Court expands Navy SEAL COVID vaccine lawsuit to include all Navy service members

"Exactly zero requests have been granted," Judge O'Connor noted.

Published: March 29, 2022 3:22pm

Updated: March 29, 2022 4:31pm

The U.S. Department of Defense will no longer be able to punish any Navy service member who has religious objections to the department's COVID-19 vaccine mandate following a ruling Monday in a Texas district court.

The Northern District of Texas District Court expanded its decision from January into a class action lawsuit for all Navy service members, not just the Navy SEALs who originally brought the case forward. The ruling means that the Department of Defense is unable to punish any Navy service members who requested a religious accommodation to the vaccine mandate.

"Our clients are boldly leading the fight against the vaccine mandate, but no service member should face discipline or punishment for following their faith," said First Liberty Institute's Director of Military Affairs Mike Berry in a press release. His organization led the lawsuit on behalf of the SEALs.

"The purge of religious servicemembers is not just devastating to morale but it is bringing about about a measurable reduction in readiness that harms America’s national security. It’s time for our military to honor its constitutional obligations and grant religious accommodations for service members with sincere religious objections to the vaccine," Berry said.

As of last week, the Navy has yet to fully approve a single religious accommodation request out of the more than 4,000 filed.

The judge called the Navy's approval process "theater" in his ruling, First Liberty noted.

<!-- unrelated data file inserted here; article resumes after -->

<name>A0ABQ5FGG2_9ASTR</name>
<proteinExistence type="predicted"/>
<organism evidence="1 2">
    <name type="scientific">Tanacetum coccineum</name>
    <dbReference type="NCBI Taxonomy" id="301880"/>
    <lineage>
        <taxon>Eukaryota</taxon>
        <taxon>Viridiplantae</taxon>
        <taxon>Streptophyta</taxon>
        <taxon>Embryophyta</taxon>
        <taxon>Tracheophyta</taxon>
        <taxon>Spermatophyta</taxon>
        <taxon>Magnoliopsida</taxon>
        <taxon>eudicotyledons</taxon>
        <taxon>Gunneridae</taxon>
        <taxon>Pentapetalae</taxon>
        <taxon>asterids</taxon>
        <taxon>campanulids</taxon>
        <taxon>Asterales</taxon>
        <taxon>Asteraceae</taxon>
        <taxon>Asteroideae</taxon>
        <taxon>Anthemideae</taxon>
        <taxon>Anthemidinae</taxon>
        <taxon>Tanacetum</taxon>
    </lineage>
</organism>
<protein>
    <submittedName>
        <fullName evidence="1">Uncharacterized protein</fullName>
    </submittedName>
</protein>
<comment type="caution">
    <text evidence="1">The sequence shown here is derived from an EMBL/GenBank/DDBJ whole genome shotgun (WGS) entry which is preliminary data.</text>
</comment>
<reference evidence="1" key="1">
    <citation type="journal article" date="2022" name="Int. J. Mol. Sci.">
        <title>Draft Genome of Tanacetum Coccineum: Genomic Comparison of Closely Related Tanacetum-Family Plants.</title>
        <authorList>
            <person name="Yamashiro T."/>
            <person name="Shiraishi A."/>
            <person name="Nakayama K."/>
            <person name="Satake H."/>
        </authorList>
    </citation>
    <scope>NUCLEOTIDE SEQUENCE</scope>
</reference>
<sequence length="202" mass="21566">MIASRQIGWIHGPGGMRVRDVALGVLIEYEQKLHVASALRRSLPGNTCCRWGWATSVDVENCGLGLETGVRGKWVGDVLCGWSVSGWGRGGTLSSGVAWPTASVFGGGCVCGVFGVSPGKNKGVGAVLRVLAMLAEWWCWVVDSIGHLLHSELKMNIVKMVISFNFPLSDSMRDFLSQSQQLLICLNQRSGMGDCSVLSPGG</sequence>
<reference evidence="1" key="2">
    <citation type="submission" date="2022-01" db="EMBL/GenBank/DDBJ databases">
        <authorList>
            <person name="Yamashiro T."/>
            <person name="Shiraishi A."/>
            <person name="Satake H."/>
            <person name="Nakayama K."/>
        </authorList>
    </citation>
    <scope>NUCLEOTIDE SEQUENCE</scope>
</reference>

"Here, the potential class members have suffered the 'same injury,' arising from violations of their constitutional rights. Each has submitted a religious accommodation request, and each has had his request denied, delayed, or dismissed on appeal," Judge Reed O'Connor said in his ruling.

"Exactly zero requests have been granted," O'Connor, a George W. Bush appointee, noted. "And while Defendants encourage this Court to disregard the data, it is hard to imagine a more consistent display of discrimination. As previously explained in this Court’s preliminary injunction order, Plaintiffs have suffered the serious injury of infringement of their religious liberty rights under RFRA and the First Amendment."

The Northern District of Texas District Court issued a preliminary injunction in January determining that the Pentagon could not punish SEALs who do not follow the COVID mandate. 

O'Connor had previously ruled that the Department of Defense could not decide against deploying SEALs based on COVID vaccination status.

The most recent district court decision follows a Supreme Court ruling last week that blocked a lower court's order preventing the Defense Department from determining whether to deploy SEALs based on vaccination status.

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